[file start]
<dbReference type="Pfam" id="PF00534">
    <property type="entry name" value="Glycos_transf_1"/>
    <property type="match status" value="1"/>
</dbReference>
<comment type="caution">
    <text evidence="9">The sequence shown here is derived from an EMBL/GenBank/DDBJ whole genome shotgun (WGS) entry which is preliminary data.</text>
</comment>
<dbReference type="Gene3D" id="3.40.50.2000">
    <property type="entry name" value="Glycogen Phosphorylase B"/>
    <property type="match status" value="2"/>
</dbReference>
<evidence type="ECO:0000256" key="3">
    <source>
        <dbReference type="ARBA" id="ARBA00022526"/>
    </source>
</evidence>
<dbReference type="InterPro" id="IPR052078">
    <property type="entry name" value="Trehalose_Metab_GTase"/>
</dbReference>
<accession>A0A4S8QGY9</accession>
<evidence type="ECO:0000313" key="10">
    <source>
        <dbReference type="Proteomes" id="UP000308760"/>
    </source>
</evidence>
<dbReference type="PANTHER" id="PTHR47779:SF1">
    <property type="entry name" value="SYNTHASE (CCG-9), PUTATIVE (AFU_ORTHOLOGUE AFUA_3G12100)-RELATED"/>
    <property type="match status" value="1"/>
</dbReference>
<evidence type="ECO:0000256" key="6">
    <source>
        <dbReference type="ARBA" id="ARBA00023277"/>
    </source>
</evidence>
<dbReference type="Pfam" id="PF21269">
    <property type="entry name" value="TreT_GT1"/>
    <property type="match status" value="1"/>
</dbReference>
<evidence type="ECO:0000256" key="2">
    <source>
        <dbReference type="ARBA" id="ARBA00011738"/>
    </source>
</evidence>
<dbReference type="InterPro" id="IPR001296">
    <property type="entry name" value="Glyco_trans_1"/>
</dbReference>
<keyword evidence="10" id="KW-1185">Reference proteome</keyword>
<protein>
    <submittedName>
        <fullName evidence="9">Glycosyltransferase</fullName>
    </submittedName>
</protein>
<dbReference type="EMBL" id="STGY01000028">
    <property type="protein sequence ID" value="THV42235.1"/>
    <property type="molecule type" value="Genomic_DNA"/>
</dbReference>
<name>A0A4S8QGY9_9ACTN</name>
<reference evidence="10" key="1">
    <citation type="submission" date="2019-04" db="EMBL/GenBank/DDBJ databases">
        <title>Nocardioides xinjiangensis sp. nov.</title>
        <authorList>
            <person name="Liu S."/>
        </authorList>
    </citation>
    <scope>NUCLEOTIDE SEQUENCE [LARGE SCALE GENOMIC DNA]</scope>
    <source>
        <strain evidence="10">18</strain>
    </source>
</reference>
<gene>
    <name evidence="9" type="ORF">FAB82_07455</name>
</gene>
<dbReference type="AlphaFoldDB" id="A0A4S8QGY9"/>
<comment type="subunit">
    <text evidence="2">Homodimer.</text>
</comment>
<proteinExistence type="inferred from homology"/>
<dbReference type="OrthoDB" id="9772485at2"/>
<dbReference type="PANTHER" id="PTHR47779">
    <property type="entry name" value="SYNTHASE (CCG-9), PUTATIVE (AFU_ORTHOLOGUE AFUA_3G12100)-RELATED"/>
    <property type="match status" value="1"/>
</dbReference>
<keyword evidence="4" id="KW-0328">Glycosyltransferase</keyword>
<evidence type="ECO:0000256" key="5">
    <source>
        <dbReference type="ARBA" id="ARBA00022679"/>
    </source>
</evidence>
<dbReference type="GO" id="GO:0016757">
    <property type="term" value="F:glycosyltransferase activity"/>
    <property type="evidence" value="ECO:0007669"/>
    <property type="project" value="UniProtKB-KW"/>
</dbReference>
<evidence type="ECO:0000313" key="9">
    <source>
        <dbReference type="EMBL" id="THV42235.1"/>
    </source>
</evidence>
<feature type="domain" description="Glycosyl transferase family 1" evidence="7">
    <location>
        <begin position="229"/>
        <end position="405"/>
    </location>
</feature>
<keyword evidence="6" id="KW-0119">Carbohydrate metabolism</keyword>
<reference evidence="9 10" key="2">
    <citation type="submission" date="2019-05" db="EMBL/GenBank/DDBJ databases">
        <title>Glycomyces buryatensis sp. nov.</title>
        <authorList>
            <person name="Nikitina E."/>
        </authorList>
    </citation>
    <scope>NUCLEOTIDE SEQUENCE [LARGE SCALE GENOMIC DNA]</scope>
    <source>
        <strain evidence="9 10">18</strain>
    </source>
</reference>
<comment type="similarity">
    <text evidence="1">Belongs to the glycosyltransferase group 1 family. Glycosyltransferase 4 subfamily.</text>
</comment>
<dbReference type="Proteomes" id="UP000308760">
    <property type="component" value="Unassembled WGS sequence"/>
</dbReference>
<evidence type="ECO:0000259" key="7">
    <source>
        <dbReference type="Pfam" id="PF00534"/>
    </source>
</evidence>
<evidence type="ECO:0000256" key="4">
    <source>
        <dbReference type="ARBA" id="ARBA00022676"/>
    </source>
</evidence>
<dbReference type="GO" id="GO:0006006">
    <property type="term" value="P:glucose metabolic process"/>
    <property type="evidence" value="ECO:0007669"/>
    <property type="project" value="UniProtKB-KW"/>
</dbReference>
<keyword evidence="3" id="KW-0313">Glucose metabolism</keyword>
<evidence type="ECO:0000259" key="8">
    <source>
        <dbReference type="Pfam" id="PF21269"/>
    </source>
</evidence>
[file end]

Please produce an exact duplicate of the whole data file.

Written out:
<dbReference type="Pfam" id="PF00534">
    <property type="entry name" value="Glycos_transf_1"/>
    <property type="match status" value="1"/>
</dbReference>
<comment type="caution">
    <text evidence="9">The sequence shown here is derived from an EMBL/GenBank/DDBJ whole genome shotgun (WGS) entry which is preliminary data.</text>
</comment>
<dbReference type="Gene3D" id="3.40.50.2000">
    <property type="entry name" value="Glycogen Phosphorylase B"/>
    <property type="match status" value="2"/>
</dbReference>
<evidence type="ECO:0000256" key="3">
    <source>
        <dbReference type="ARBA" id="ARBA00022526"/>
    </source>
</evidence>
<dbReference type="InterPro" id="IPR052078">
    <property type="entry name" value="Trehalose_Metab_GTase"/>
</dbReference>
<accession>A0A4S8QGY9</accession>
<evidence type="ECO:0000313" key="10">
    <source>
        <dbReference type="Proteomes" id="UP000308760"/>
    </source>
</evidence>
<dbReference type="PANTHER" id="PTHR47779:SF1">
    <property type="entry name" value="SYNTHASE (CCG-9), PUTATIVE (AFU_ORTHOLOGUE AFUA_3G12100)-RELATED"/>
    <property type="match status" value="1"/>
</dbReference>
<evidence type="ECO:0000256" key="6">
    <source>
        <dbReference type="ARBA" id="ARBA00023277"/>
    </source>
</evidence>
<dbReference type="Pfam" id="PF21269">
    <property type="entry name" value="TreT_GT1"/>
    <property type="match status" value="1"/>
</dbReference>
<evidence type="ECO:0000256" key="2">
    <source>
        <dbReference type="ARBA" id="ARBA00011738"/>
    </source>
</evidence>
<dbReference type="InterPro" id="IPR001296">
    <property type="entry name" value="Glyco_trans_1"/>
</dbReference>
<keyword evidence="10" id="KW-1185">Reference proteome</keyword>
<protein>
    <submittedName>
        <fullName evidence="9">Glycosyltransferase</fullName>
    </submittedName>
</protein>
<dbReference type="EMBL" id="STGY01000028">
    <property type="protein sequence ID" value="THV42235.1"/>
    <property type="molecule type" value="Genomic_DNA"/>
</dbReference>
<name>A0A4S8QGY9_9ACTN</name>
<reference evidence="10" key="1">
    <citation type="submission" date="2019-04" db="EMBL/GenBank/DDBJ databases">
        <title>Nocardioides xinjiangensis sp. nov.</title>
        <authorList>
            <person name="Liu S."/>
        </authorList>
    </citation>
    <scope>NUCLEOTIDE SEQUENCE [LARGE SCALE GENOMIC DNA]</scope>
    <source>
        <strain evidence="10">18</strain>
    </source>
</reference>
<gene>
    <name evidence="9" type="ORF">FAB82_07455</name>
</gene>
<dbReference type="AlphaFoldDB" id="A0A4S8QGY9"/>
<comment type="subunit">
    <text evidence="2">Homodimer.</text>
</comment>
<proteinExistence type="inferred from homology"/>
<dbReference type="OrthoDB" id="9772485at2"/>
<dbReference type="PANTHER" id="PTHR47779">
    <property type="entry name" value="SYNTHASE (CCG-9), PUTATIVE (AFU_ORTHOLOGUE AFUA_3G12100)-RELATED"/>
    <property type="match status" value="1"/>
</dbReference>
<keyword evidence="4" id="KW-0328">Glycosyltransferase</keyword>
<evidence type="ECO:0000256" key="5">
    <source>
        <dbReference type="ARBA" id="ARBA00022679"/>
    </source>
</evidence>
<dbReference type="GO" id="GO:0016757">
    <property type="term" value="F:glycosyltransferase activity"/>
    <property type="evidence" value="ECO:0007669"/>
    <property type="project" value="UniProtKB-KW"/>
</dbReference>
<evidence type="ECO:0000313" key="9">
    <source>
        <dbReference type="EMBL" id="THV42235.1"/>
    </source>
</evidence>
<feature type="domain" description="Glycosyl transferase family 1" evidence="7">
    <location>
        <begin position="229"/>
        <end position="405"/>
    </location>
</feature>
<keyword evidence="6" id="KW-0119">Carbohydrate metabolism</keyword>
<reference evidence="9 10" key="2">
    <citation type="submission" date="2019-05" db="EMBL/GenBank/DDBJ databases">
        <title>Glycomyces buryatensis sp. nov.</title>
        <authorList>
            <person name="Nikitina E."/>
        </authorList>
    </citation>
    <scope>NUCLEOTIDE SEQUENCE [LARGE SCALE GENOMIC DNA]</scope>
    <source>
        <strain evidence="9 10">18</strain>
    </source>
</reference>
<comment type="similarity">
    <text evidence="1">Belongs to the glycosyltransferase group 1 family. Glycosyltransferase 4 subfamily.</text>
</comment>
<dbReference type="Proteomes" id="UP000308760">
    <property type="component" value="Unassembled WGS sequence"/>
</dbReference>
<evidence type="ECO:0000259" key="7">
    <source>
        <dbReference type="Pfam" id="PF00534"/>
    </source>
</evidence>
<evidence type="ECO:0000256" key="4">
    <source>
        <dbReference type="ARBA" id="ARBA00022676"/>
    </source>
</evidence>
<dbReference type="GO" id="GO:0006006">
    <property type="term" value="P:glucose metabolic process"/>
    <property type="evidence" value="ECO:0007669"/>
    <property type="project" value="UniProtKB-KW"/>
</dbReference>
<keyword evidence="3" id="KW-0313">Glucose metabolism</keyword>
<evidence type="ECO:0000259" key="8">
    <source>
        <dbReference type="Pfam" id="PF21269"/>
    </source>
</evidence>